Corbisier Kim: Observer27 April 2011 – 20 May 2011
Who is observing who and how? Does the artist observe the the man in the street? Is it us, the audience observing the works? Does the painter observe the audience? Indeed, everything happens simultaneously on the canvas. The painter choses her theme – in this case it is the surrounding crowd, the street, the zone of the dynamics and action of life. This is the place where we obtain our first impressions of a city, an event, the locals and their guests – we draw conclusions of the direction of the swarming crowd, we watch and listen to each other. Here we receive our first, quick fragments of information of trends and fashion on every level, in every field, which we wish to conform to or surpass. We observe the gestures, interpret the movements, who belongs to who, and we eavesdrop. The behaviour and the postures convey much deeper information, we can sense the tension and mood swings beneath the surface. It is a challenge for the painter to depict all of it on a single motionless picture.
The works of Kim Corbisier have proven to be successful experiments not only in reaching this goal, but also in the current renewing tendencies of painting – she has developed a unique style, significant beyond the application of traditional techniques. The empty patches of the canvas, the rough and purposeful colours and drawings express today's fast and dynamic rhythm of life, the shortening of reaction time in every field as well as the diversity and continuity of comminucation. Her works are actually portraits, we can see human forms and faces that communicate with the audience: they may peer out of the picture or turn their backs on us. We can observe relations, solitude and lifestyles within a matter of seconds. Although the labels are not in Hungarian, we can still feel that the street is the same everywhere, our space of communication also remains the same regardless of culture or geographical position – this is where we all live, display our faces and postures, show ourselves. Thus, we all become part of a texture, and on its surface we immediately connect with our environment.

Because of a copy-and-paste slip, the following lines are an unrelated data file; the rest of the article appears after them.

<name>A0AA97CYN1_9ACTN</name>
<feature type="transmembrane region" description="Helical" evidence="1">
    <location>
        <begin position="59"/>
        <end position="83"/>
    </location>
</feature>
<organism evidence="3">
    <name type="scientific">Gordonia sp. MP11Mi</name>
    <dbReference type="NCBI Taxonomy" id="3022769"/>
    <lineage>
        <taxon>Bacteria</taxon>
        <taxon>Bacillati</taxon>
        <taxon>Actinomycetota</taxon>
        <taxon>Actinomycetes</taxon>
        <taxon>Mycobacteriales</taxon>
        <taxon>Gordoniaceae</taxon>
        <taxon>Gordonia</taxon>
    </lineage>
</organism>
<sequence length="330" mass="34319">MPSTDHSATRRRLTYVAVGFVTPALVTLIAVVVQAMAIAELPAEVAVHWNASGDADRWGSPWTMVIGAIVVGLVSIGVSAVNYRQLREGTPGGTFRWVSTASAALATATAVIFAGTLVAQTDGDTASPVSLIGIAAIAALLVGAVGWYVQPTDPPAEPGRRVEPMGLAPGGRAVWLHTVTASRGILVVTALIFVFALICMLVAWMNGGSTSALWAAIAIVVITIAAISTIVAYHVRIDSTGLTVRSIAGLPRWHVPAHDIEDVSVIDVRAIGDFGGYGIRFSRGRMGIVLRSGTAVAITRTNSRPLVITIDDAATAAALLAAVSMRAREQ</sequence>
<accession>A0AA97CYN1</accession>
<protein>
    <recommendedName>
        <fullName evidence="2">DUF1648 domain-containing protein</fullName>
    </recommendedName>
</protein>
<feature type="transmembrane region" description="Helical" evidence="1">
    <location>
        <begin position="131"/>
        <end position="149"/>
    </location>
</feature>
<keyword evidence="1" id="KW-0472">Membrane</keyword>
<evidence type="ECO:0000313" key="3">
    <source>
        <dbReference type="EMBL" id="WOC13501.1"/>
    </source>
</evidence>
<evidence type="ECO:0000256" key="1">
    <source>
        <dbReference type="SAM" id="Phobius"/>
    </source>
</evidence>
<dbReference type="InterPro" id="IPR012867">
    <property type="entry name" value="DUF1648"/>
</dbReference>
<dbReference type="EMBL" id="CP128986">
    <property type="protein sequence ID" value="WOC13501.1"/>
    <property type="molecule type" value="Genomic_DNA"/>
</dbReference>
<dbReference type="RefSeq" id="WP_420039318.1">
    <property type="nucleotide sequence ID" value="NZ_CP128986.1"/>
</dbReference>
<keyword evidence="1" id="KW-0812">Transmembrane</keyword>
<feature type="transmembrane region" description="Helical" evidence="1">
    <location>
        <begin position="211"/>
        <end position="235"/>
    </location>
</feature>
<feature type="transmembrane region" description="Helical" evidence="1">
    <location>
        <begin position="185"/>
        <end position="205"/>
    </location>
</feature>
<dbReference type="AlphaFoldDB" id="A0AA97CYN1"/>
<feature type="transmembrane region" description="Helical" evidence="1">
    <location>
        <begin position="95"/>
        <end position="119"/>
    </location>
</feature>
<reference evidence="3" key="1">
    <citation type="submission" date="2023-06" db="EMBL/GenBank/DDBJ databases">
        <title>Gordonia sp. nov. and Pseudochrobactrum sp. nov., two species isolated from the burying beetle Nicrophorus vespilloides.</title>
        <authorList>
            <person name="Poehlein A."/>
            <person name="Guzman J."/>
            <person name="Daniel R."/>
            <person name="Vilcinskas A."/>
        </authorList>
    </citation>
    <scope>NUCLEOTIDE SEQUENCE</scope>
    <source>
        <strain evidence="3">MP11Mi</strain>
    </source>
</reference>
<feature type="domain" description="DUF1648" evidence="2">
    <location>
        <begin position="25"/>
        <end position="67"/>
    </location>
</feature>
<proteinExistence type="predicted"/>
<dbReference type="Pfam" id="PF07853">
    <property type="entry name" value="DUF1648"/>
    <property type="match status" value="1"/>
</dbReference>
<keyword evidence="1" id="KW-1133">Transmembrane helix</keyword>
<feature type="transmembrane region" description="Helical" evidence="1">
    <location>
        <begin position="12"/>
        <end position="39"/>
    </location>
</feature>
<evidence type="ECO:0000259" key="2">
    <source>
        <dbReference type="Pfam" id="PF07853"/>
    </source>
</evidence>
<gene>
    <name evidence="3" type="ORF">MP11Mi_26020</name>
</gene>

Kim Corbisier doesn't chose her characters at random – she observes and collects her material, then choses the themes that she is most interested in. On her urban tableaux she often depicts the workers of the street, and the family men carrying shopping bags. She uses her recurrent topic for extricating herself from her childhood traumas: the child, being in the protection of an adult, looks out at the artist or the audience. She often places herself into the rushing crowd as a point of rest, thus following an artistic attitude rooted in the Renaissance, e.g. Raphael's face peering out of La Disputa.
Her paintings point beyond the initial, simple imaging, towards the association of ideas supported by a montage technique, and the pictures are developed by the juxtaposition of scenes from several photos. Movement is reinforced by the extremely precise colour dynamics, as well as by the white and tinged surfaces, and the ratio of pictorial, elaborated and vehemently applied blobs.
Method and outcome are in fruitful connection with and bear closely upon Kim Corbisier's varied film-making works. Being an active actress, sometimes she works as a scenery painter or director of her own film. She participates in many works, from feature films (György Pálfi's I Am Not Your Friend) to experimental films.
We are looking forward to see her recent initiatives in the field of performing arts.